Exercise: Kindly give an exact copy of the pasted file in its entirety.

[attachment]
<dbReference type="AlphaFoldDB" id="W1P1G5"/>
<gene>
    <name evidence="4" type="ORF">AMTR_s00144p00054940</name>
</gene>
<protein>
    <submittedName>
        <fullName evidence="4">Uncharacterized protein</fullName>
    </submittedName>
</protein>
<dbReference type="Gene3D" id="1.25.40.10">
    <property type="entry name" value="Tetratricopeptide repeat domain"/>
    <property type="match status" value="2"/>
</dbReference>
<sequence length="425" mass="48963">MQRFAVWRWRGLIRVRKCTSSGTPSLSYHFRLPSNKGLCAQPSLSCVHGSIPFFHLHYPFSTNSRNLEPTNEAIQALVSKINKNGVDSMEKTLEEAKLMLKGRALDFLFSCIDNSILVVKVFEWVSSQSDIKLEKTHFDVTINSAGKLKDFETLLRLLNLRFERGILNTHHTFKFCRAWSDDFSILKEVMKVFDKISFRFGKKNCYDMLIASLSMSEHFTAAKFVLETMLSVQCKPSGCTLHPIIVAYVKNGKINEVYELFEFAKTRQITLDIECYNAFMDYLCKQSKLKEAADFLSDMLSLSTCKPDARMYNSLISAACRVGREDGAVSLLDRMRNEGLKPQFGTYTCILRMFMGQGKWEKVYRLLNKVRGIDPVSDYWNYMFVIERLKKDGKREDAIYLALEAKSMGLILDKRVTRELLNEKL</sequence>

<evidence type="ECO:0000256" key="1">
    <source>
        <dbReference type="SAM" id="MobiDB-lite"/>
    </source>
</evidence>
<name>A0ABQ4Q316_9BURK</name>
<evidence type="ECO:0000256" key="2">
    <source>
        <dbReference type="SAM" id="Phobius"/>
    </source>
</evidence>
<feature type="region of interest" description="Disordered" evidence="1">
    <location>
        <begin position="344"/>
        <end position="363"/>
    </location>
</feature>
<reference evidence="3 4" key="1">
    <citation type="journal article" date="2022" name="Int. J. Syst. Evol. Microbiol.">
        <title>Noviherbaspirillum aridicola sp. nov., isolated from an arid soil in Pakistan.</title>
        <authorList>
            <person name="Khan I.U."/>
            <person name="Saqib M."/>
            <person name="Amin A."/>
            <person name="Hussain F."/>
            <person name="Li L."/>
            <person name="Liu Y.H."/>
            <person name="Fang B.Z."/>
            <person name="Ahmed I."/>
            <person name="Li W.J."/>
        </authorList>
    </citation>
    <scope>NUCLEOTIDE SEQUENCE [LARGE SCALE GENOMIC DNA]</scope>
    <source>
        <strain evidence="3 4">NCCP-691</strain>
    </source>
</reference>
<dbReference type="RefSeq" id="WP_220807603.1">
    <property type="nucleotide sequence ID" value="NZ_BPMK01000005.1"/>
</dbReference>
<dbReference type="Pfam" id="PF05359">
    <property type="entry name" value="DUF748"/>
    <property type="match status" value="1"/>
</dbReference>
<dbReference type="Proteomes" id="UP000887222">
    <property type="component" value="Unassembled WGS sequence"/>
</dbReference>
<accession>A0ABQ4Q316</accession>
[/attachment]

<dbReference type="AlphaFoldDB" id="W1P1G5"/>
<gene>
    <name evidence="4" type="ORF">AMTR_s00144p00054940</name>
</gene>
<protein>
    <submittedName>
        <fullName evidence="4">Uncharacterized protein</fullName>
    </submittedName>
</protein>
<dbReference type="Gene3D" id="1.25.40.10">
    <property type="entry name" value="Tetratricopeptide repeat domain"/>
    <property type="match status" value="2"/>
</dbReference>
<sequence length="425" mass="48963">MQRFAVWRWRGLIRVRKCTSSGTPSLSYHFRLPSNKGLCAQPSLSCVHGSIPFFHLHYPFSTNSRNLEPTNEAIQALVSKINKNGVDSMEKTLEEAKLMLKGRALDFLFSCIDNSILVVKVFEWVSSQSDIKLEKTHFDVTINSAGKLKDFETLLRLLNLRFERGILNTHHTFKFCRAWSDDFSILKEVMKVFDKISFRFGKKNCYDMLIASLSMSEHFTAAKFVLETMLSVQCKPSGCTLHPIIVAYVKNGKINEVYELFEFAKTRQITLDIECYNAFMDYLCKQSKLKEAADFLSDMLSLSTCKPDARMYNSLISAACRVGREDGAVSLLDRMRNEGLKPQFGTYTCILRMFMGQGKWEKVYRLLNKVRGIDPVSDYWNYMFVIERLKKDGKREDAIYLALEAKSMGLILDKRVTRELLNEKL</sequence>

<evidence type="ECO:0000256" key="1">
    <source>
        <dbReference type="SAM" id="MobiDB-lite"/>
    </source>
</evidence>
<name>A0ABQ4Q316_9BURK</name>
<evidence type="ECO:0000256" key="2">
    <source>
        <dbReference type="SAM" id="Phobius"/>
    </source>
</evidence>
<feature type="region of interest" description="Disordered" evidence="1">
    <location>
        <begin position="344"/>
        <end position="363"/>
    </location>
</feature>
<reference evidence="3 4" key="1">
    <citation type="journal article" date="2022" name="Int. J. Syst. Evol. Microbiol.">
        <title>Noviherbaspirillum aridicola sp. nov., isolated from an arid soil in Pakistan.</title>
        <authorList>
            <person name="Khan I.U."/>
            <person name="Saqib M."/>
            <person name="Amin A."/>
            <person name="Hussain F."/>
            <person name="Li L."/>
            <person name="Liu Y.H."/>
            <person name="Fang B.Z."/>
            <person name="Ahmed I."/>
            <person name="Li W.J."/>
        </authorList>
    </citation>
    <scope>NUCLEOTIDE SEQUENCE [LARGE SCALE GENOMIC DNA]</scope>
    <source>
        <strain evidence="3 4">NCCP-691</strain>
    </source>
</reference>
<dbReference type="RefSeq" id="WP_220807603.1">
    <property type="nucleotide sequence ID" value="NZ_BPMK01000005.1"/>
</dbReference>
<dbReference type="Pfam" id="PF05359">
    <property type="entry name" value="DUF748"/>
    <property type="match status" value="1"/>
</dbReference>
<dbReference type="Proteomes" id="UP000887222">
    <property type="component" value="Unassembled WGS sequence"/>
</dbReference>
<accession>A0ABQ4Q316</accession>